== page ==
"I Said Shut Up!"

Soldier Up Women (Women in Combat)

I had never been a big fan of the idea of women serving in Combat Arms. For those not08s too familiar, most people would probably assume that ‘combat arms’ would mean the Army, or military as a whole.  Combat Arms is actually more of a ‘genre’ of jobs in the military(to put in laymen’s terms).  An example most people can easily understand is Infantry. Infantry is a solid example of a Combat Arms field. You’ve also got combat support, and combat service support.  Think of Medics, Mechanics, Cooks, Finance, Legal, and other paperwork or ‘non front lines’ jobs.

After my attendance of WLC (Warrior Leaders Course – a ‘first step school’ in the education system for Noncommissioned Officers [NCO’s]) in South Korea, I was reassured that women should not be allowed to serve in Combat Arms MOS’s (Military Occupational Skill).  I had seen the performance (or lack there of) of female “NCOs”, and I was disgusted. I knew combat arms were for the roughest, toughest, and strongest of MEN, both mentally, physically, and spiritually (as applied to the individual). However, one day I just woke up one day and realized that women can do the same jobs men could, but I still didn’t think too much about it, or was a strong advocate for it.  Then I was selected to go the EO (Equal Opportunity) School.  In it, I heard many opinions of females, males, combat and non-combat arms personnel.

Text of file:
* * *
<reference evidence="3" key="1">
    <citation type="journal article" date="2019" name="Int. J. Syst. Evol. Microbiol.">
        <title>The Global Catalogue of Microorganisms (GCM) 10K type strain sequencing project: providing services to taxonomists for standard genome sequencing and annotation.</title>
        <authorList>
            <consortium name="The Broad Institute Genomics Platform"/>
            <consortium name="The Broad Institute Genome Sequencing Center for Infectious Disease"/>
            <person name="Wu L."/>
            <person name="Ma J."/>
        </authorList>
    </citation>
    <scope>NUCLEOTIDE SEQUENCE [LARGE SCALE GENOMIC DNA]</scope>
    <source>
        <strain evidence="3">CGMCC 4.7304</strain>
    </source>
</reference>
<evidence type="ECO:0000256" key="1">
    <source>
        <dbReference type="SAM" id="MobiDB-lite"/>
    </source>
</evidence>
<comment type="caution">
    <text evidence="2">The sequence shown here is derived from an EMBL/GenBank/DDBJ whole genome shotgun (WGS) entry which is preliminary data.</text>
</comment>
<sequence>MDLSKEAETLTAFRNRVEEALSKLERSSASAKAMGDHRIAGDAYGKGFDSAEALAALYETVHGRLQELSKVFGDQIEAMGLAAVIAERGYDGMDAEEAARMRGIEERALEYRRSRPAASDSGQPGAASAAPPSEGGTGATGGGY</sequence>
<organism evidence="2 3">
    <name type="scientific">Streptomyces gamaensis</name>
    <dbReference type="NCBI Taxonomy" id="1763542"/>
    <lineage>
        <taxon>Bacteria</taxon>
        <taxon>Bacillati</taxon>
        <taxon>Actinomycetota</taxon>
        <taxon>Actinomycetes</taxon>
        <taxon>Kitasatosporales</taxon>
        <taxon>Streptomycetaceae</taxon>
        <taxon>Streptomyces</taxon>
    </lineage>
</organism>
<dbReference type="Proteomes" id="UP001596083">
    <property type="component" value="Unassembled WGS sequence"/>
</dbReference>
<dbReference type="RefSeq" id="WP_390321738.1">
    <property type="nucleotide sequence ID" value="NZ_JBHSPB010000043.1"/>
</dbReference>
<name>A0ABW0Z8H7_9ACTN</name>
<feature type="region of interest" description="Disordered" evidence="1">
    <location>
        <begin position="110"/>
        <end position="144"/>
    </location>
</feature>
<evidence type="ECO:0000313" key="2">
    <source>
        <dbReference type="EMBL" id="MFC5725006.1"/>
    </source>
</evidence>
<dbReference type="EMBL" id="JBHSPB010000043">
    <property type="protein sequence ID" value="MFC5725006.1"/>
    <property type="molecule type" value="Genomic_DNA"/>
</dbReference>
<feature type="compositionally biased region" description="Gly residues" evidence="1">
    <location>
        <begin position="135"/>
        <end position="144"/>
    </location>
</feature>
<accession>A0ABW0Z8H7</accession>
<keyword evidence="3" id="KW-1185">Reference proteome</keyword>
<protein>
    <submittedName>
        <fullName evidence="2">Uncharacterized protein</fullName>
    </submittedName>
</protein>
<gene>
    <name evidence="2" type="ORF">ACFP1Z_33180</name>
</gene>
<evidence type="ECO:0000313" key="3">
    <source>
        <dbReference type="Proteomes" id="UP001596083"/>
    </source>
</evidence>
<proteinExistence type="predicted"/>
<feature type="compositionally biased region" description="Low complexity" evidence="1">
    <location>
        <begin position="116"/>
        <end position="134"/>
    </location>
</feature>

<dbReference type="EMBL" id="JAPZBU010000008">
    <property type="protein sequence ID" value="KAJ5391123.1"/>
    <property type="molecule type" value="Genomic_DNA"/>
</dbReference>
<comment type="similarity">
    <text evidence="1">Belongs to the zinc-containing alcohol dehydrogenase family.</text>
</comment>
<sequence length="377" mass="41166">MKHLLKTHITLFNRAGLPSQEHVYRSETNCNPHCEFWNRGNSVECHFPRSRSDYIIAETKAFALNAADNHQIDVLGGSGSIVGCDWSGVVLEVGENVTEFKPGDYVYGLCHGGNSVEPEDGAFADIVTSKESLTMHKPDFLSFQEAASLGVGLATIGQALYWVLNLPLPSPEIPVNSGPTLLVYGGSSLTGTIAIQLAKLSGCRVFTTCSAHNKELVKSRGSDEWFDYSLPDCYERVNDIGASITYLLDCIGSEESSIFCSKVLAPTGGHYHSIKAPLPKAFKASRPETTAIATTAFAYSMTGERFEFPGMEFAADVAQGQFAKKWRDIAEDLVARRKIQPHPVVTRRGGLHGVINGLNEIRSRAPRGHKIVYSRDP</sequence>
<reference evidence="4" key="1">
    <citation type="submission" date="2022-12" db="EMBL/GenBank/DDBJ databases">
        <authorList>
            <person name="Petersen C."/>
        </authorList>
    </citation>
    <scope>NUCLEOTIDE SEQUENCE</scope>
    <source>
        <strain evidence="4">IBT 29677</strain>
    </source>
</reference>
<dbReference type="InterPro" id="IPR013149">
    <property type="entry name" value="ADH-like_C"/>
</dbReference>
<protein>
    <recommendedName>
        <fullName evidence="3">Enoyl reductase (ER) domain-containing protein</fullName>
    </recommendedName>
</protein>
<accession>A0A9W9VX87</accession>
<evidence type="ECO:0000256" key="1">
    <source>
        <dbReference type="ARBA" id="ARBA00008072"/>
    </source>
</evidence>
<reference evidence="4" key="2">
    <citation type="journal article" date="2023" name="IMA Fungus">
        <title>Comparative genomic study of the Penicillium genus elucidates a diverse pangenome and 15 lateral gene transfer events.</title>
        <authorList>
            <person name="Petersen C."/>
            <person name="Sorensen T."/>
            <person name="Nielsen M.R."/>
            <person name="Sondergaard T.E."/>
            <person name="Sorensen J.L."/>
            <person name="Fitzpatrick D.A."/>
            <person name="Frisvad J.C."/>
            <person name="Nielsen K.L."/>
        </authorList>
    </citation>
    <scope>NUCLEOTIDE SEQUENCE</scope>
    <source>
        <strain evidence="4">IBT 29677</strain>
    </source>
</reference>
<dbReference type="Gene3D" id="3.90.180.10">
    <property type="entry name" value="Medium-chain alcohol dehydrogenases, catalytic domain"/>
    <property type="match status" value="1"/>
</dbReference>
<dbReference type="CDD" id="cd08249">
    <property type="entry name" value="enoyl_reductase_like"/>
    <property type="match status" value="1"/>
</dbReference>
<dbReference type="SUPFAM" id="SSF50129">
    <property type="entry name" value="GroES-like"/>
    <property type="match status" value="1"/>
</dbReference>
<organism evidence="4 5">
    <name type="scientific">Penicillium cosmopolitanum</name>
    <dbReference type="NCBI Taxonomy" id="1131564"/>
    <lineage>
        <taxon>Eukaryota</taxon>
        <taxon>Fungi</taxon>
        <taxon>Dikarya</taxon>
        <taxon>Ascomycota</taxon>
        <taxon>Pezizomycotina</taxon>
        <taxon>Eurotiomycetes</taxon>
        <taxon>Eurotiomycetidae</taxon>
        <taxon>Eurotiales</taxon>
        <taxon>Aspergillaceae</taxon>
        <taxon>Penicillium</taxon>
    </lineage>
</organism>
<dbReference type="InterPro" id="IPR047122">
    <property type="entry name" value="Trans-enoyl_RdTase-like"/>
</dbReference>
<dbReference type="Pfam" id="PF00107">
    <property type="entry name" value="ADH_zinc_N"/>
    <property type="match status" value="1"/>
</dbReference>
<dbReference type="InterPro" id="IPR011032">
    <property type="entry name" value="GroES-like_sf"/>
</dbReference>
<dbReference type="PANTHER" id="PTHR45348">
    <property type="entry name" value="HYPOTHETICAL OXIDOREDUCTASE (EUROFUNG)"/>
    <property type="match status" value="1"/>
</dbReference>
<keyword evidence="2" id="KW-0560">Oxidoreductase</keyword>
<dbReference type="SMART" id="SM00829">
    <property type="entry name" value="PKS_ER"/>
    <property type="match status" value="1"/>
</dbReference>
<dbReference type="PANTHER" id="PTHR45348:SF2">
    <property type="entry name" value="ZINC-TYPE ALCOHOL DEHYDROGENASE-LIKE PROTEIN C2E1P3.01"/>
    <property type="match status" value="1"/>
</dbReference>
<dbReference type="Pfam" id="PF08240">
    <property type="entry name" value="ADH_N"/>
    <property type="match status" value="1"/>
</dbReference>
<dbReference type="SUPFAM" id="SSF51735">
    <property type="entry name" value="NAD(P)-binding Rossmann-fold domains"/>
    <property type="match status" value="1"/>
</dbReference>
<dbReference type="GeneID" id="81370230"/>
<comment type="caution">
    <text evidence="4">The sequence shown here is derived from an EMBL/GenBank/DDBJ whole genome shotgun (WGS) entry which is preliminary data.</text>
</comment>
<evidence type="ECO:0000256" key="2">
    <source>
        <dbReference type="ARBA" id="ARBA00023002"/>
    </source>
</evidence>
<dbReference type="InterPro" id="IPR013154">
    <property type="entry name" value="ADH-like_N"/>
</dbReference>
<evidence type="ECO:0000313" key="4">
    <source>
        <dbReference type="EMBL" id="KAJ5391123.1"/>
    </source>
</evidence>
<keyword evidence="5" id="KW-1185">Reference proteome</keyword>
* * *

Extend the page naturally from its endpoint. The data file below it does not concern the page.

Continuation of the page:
In EO School, topics were heated. Sexism, racism, personal experiences in both, you name it.  If there was a racist, or derogatory term, it was said. It was really the most unique learning experience I’ve ever taken away from the military. But, getting back to the subject at hand.

In my head, I began running through why women shouldn’t be allowed to fight on the front lines with their brothers in arms. So I had talked to other people, and two things always were said.

italian paratrooper1) The first Argument is that women are not physically capable of carrying an additional 35-50+ lbs of gear, and be physically able to pull a fully grown adult male out of a hostile environment. While it is true, that when the ‘average’ male and female are compared, men have roughly 30-50% more muscle and strength capability then their female counterpart, that does not necessarily mean that women are not strong enough to meet the harsh physical demands of war.  If this were true, I am certain that the military wouldn’t allow females to serve period.  You’ve also got to take to consideration that men and women are physically built different.  This necessarily isn’t a bad thing, it’s just a fact of life. 

(Above: Female Italian Paratrooper)